Friday, 18. April 2008

ISA-RC21 Tokyo Conference 2008 Call for Papers

Landscapes of Global Urbanism: Power, Marginality, and Creativity
グローバル・アーバニズムの展望 ――権力・周縁性・創造性のランドスケープ――
December 17-20, 2008, International House of Japan, Tokyo, Japan
国際文化会館(東京都港区六本木)

ねらい Rationale:
After decades under the influence of globalization, neo-liberalism, and the rapid expansion of informational technology, where do we stand today? This conference will focus on the consequences, both critical and creative, of such dominant and ascendant social trends on urban and regional life and space. First, we will consider hidden frames of global urban landscapes in their social, spatial, political and imaginary forms. What is manifested and what is unseen under vibrant and conflicting urban scene? Diverse questions such as hegemony, inequality, violence, governance, tolerance, and creativity can be asked of any place and space. Second, we want to ask about possible futures of current global urbanism. Now, in globalizing cities over the world, are we experiencing different paths toward more convergent forms of the city, or are we facing with parallel changes into more divergent urban worlds? This question concerns identity, goals, theory, and methodology of urban and regional studies. The meeting will push towards new theoretical agenda for the future studies. Located at dynamic Asian contexts, Tokyo, which has experienced a profound change in the past two decades, will offer a rich body of sights and stories to inform and inspire our conversations.

Examples
Session
Reclaiming the Street: Urban Social Movements and New Approaches to
Public Space in Cities in Asia

Heide Jaeger (Manchester Metropolitan University, UK) heide.jaeger@gmx.net

At a time when privatization and de-regulation are becoming global trends and concerns grow about global geographies suppressing public urban life, we are in
need to reconsider how to approach the increasing disjuncture between global
urbanism and vernacular public space, which we can especially observe in mega
cities in Asia. Accordingly, this session aims to 1) understand how global urban
trends are affecting the everyday urban life and manifestation of local urban
places, as streets and alleys; 2) clarify the process how boundaries between
public and private urban places are re-conceptualized and 3) how the emergence
of new social movements or hybrid subcultures can be understood when studying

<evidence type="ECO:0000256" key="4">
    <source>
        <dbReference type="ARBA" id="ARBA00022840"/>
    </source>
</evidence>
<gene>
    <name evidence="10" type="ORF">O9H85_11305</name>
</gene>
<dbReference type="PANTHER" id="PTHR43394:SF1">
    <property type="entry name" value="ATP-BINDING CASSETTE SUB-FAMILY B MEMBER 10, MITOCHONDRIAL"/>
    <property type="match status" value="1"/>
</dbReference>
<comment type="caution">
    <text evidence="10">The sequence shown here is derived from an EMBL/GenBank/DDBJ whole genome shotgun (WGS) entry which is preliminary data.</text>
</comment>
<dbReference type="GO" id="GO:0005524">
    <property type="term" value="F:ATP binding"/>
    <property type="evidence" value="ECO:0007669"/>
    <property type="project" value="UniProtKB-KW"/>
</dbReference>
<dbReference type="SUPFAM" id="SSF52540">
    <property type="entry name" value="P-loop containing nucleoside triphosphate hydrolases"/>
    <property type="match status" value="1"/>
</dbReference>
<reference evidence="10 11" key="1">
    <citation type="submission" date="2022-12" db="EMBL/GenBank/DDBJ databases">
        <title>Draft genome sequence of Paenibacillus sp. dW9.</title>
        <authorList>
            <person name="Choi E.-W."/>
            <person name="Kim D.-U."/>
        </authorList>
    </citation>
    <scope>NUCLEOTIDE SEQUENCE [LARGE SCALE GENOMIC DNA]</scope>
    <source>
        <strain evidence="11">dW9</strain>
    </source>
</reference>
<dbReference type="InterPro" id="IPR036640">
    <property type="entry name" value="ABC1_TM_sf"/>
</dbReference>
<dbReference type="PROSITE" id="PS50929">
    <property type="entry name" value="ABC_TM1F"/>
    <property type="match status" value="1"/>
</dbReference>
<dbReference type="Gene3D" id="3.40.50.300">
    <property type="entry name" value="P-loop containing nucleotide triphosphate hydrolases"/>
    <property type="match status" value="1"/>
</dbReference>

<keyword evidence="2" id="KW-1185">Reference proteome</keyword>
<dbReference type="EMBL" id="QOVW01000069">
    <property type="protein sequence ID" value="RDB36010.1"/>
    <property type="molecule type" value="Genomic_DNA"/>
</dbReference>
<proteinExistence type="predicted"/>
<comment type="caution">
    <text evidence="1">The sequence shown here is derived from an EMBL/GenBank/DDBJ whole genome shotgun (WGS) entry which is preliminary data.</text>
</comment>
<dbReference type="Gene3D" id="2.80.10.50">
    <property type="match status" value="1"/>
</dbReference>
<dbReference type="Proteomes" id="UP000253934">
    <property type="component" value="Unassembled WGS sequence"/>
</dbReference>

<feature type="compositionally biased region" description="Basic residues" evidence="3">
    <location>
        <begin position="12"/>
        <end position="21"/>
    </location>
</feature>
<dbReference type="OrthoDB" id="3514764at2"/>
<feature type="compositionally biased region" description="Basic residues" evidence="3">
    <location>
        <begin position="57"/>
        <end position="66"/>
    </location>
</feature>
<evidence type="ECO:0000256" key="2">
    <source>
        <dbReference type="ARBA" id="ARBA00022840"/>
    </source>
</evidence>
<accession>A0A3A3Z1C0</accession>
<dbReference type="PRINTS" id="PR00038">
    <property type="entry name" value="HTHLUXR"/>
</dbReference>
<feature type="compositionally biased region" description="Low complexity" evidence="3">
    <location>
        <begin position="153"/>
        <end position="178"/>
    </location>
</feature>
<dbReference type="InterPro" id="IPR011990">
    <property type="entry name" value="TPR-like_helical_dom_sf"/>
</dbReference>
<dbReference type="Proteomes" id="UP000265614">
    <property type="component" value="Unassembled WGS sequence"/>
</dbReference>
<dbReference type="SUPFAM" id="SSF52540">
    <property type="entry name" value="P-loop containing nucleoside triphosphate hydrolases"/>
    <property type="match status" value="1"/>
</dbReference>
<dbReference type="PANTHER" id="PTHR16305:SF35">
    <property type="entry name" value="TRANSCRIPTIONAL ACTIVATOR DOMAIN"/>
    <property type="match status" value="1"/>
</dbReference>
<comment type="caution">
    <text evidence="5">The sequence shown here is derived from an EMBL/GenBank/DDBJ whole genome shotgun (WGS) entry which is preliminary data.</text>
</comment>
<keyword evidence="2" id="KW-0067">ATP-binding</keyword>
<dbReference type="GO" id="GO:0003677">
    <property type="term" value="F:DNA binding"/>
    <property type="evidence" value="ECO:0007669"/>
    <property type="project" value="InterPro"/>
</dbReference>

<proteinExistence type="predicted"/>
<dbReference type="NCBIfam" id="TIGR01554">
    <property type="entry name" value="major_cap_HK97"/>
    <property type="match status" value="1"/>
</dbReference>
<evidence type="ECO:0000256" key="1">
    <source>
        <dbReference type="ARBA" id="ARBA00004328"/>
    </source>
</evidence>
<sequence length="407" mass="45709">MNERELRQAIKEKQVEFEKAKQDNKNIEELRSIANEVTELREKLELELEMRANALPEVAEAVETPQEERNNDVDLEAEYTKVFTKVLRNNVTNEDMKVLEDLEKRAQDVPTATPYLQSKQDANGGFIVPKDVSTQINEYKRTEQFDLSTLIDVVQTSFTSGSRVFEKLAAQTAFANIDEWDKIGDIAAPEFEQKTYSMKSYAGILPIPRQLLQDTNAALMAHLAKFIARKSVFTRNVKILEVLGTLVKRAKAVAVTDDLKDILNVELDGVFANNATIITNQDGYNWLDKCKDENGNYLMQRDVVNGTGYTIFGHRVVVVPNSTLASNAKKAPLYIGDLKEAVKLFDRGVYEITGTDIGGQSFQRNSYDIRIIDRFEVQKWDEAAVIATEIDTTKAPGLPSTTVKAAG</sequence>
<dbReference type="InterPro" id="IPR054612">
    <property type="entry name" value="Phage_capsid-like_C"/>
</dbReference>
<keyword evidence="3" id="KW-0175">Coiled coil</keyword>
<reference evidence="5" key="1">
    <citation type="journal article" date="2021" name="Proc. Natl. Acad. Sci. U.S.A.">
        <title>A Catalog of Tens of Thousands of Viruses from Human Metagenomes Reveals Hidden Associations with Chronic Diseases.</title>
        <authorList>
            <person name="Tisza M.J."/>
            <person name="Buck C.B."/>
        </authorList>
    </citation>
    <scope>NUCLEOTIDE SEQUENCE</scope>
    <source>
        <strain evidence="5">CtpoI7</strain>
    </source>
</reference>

the diverse ways people (re-) occupy or (re-) interpret local urban places
throughout cities in Asia. Thus, this session invites papers that explore through
different means and methods cases, which reflect on the changing public urban
life and local places of Asia.

Session
Searching for Common Ground: Intraurban Borderlands from a Global Perspective
Deljana Iossifova (Tokyo Institute of Technology, JAPAN) diossifova@googlemail.com and Tatsuro Sakano (Tokyo Institute of Technology) tsakano@soc.titech.ac.jp

Borderlands are entities acting towards both the division and the fusion of the different. They exist in every city as a source of friction. They are essential for those present within and along them when it comes to ‘bonding’ and the formation of hybrid (or multiple) identities within the urban context. This session seeks to explore the manifold aspects incorporated within the notion of intraurban borderlands ? be they spatial, social, temporal, or cultural ? including, but not limited to, those between old and new, modern and traditional, rich and poor, planned and organic, formal and informal, permanent and temporary, local and migrant. Helping to position ‘borderlands’ within different geographical settings, their differences and commonalities, papers will be concerned with the ways in which intraurban borderlands emerge, are being established, tolerated, accepted, or eradicated.

Call for Papers
Please send the title and abstract of your paper to session organizer(s) and ISA-RC21 Tokyo Conference Organizing committee (rc21-tokyo@mbe.nifty.com)

by May 15, 2008